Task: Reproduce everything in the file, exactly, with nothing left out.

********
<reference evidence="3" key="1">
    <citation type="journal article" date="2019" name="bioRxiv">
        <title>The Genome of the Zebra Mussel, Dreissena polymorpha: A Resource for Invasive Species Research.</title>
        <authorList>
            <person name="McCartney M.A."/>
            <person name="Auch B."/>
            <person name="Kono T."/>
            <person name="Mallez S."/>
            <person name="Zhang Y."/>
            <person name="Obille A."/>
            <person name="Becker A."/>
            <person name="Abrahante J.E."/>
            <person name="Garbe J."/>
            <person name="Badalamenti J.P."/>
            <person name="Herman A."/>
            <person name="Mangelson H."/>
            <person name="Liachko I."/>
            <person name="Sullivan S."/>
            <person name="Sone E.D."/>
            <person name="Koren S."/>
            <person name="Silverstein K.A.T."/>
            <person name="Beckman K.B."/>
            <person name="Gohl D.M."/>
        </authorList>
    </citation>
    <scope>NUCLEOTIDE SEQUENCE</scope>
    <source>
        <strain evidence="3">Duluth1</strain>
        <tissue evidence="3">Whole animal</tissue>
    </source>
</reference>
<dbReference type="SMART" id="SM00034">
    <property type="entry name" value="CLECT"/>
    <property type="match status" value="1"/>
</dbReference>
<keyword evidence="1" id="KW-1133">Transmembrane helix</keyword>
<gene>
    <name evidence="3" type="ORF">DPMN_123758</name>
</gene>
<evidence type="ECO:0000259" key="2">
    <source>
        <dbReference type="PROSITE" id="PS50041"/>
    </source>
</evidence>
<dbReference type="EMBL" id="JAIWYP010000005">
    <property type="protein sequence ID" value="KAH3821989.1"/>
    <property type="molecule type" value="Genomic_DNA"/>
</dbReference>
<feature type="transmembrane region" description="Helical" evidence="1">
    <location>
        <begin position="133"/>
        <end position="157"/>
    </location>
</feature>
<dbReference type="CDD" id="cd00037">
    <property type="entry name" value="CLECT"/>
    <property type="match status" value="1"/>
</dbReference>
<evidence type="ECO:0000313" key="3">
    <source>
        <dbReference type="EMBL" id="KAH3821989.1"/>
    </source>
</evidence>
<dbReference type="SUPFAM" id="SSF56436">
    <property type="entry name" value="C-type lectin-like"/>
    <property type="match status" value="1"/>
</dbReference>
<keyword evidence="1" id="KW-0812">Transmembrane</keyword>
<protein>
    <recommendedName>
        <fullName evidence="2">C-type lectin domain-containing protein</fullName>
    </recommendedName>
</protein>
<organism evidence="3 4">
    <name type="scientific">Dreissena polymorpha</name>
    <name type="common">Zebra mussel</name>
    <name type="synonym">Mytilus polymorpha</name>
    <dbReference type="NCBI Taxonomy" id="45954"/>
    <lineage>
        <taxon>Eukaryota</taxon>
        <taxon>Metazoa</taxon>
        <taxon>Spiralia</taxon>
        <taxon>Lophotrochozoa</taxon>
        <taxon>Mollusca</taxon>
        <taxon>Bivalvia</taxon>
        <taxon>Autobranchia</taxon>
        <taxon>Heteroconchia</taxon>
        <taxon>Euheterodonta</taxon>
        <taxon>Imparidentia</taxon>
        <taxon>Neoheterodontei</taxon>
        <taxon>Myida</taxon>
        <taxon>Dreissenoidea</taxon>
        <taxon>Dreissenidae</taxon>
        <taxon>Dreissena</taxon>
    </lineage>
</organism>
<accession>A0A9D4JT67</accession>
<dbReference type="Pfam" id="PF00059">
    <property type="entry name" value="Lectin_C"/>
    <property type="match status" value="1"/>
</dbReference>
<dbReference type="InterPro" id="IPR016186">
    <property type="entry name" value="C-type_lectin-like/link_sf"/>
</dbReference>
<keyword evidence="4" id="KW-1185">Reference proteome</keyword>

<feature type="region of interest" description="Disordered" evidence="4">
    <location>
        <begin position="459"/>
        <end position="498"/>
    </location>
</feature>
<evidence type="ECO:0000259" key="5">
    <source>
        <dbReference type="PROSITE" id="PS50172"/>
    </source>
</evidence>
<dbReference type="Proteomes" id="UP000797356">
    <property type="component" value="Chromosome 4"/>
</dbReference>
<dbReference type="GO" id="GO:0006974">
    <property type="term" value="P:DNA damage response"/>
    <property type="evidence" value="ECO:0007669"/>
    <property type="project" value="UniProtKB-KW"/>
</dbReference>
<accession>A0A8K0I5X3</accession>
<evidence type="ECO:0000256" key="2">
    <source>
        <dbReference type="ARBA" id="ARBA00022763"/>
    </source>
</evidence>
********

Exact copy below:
<reference evidence="3" key="1">
    <citation type="journal article" date="2019" name="bioRxiv">
        <title>The Genome of the Zebra Mussel, Dreissena polymorpha: A Resource for Invasive Species Research.</title>
        <authorList>
            <person name="McCartney M.A."/>
            <person name="Auch B."/>
            <person name="Kono T."/>
            <person name="Mallez S."/>
            <person name="Zhang Y."/>
            <person name="Obille A."/>
            <person name="Becker A."/>
            <person name="Abrahante J.E."/>
            <person name="Garbe J."/>
            <person name="Badalamenti J.P."/>
            <person name="Herman A."/>
            <person name="Mangelson H."/>
            <person name="Liachko I."/>
            <person name="Sullivan S."/>
            <person name="Sone E.D."/>
            <person name="Koren S."/>
            <person name="Silverstein K.A.T."/>
            <person name="Beckman K.B."/>
            <person name="Gohl D.M."/>
        </authorList>
    </citation>
    <scope>NUCLEOTIDE SEQUENCE</scope>
    <source>
        <strain evidence="3">Duluth1</strain>
        <tissue evidence="3">Whole animal</tissue>
    </source>
</reference>
<dbReference type="SMART" id="SM00034">
    <property type="entry name" value="CLECT"/>
    <property type="match status" value="1"/>
</dbReference>
<keyword evidence="1" id="KW-1133">Transmembrane helix</keyword>
<gene>
    <name evidence="3" type="ORF">DPMN_123758</name>
</gene>
<evidence type="ECO:0000259" key="2">
    <source>
        <dbReference type="PROSITE" id="PS50041"/>
    </source>
</evidence>
<dbReference type="EMBL" id="JAIWYP010000005">
    <property type="protein sequence ID" value="KAH3821989.1"/>
    <property type="molecule type" value="Genomic_DNA"/>
</dbReference>
<feature type="transmembrane region" description="Helical" evidence="1">
    <location>
        <begin position="133"/>
        <end position="157"/>
    </location>
</feature>
<dbReference type="CDD" id="cd00037">
    <property type="entry name" value="CLECT"/>
    <property type="match status" value="1"/>
</dbReference>
<evidence type="ECO:0000313" key="3">
    <source>
        <dbReference type="EMBL" id="KAH3821989.1"/>
    </source>
</evidence>
<dbReference type="SUPFAM" id="SSF56436">
    <property type="entry name" value="C-type lectin-like"/>
    <property type="match status" value="1"/>
</dbReference>
<keyword evidence="1" id="KW-0812">Transmembrane</keyword>
<protein>
    <recommendedName>
        <fullName evidence="2">C-type lectin domain-containing protein</fullName>
    </recommendedName>
</protein>
<organism evidence="3 4">
    <name type="scientific">Dreissena polymorpha</name>
    <name type="common">Zebra mussel</name>
    <name type="synonym">Mytilus polymorpha</name>
    <dbReference type="NCBI Taxonomy" id="45954"/>
    <lineage>
        <taxon>Eukaryota</taxon>
        <taxon>Metazoa</taxon>
        <taxon>Spiralia</taxon>
        <taxon>Lophotrochozoa</taxon>
        <taxon>Mollusca</taxon>
        <taxon>Bivalvia</taxon>
        <taxon>Autobranchia</taxon>
        <taxon>Heteroconchia</taxon>
        <taxon>Euheterodonta</taxon>
        <taxon>Imparidentia</taxon>
        <taxon>Neoheterodontei</taxon>
        <taxon>Myida</taxon>
        <taxon>Dreissenoidea</taxon>
        <taxon>Dreissenidae</taxon>
        <taxon>Dreissena</taxon>
    </lineage>
</organism>
<accession>A0A9D4JT67</accession>
<dbReference type="Pfam" id="PF00059">
    <property type="entry name" value="Lectin_C"/>
    <property type="match status" value="1"/>
</dbReference>
<dbReference type="InterPro" id="IPR016186">
    <property type="entry name" value="C-type_lectin-like/link_sf"/>
</dbReference>
<keyword evidence="4" id="KW-1185">Reference proteome</keyword>

<feature type="region of interest" description="Disordered" evidence="4">
    <location>
        <begin position="459"/>
        <end position="498"/>
    </location>
</feature>
<evidence type="ECO:0000259" key="5">
    <source>
        <dbReference type="PROSITE" id="PS50172"/>
    </source>
</evidence>
<dbReference type="Proteomes" id="UP000797356">
    <property type="component" value="Chromosome 4"/>
</dbReference>
<dbReference type="GO" id="GO:0006974">
    <property type="term" value="P:DNA damage response"/>
    <property type="evidence" value="ECO:0007669"/>
    <property type="project" value="UniProtKB-KW"/>
</dbReference>
<accession>A0A8K0I5X3</accession>
<evidence type="ECO:0000256" key="2">
    <source>
        <dbReference type="ARBA" id="ARBA00022763"/>
    </source>
</evidence>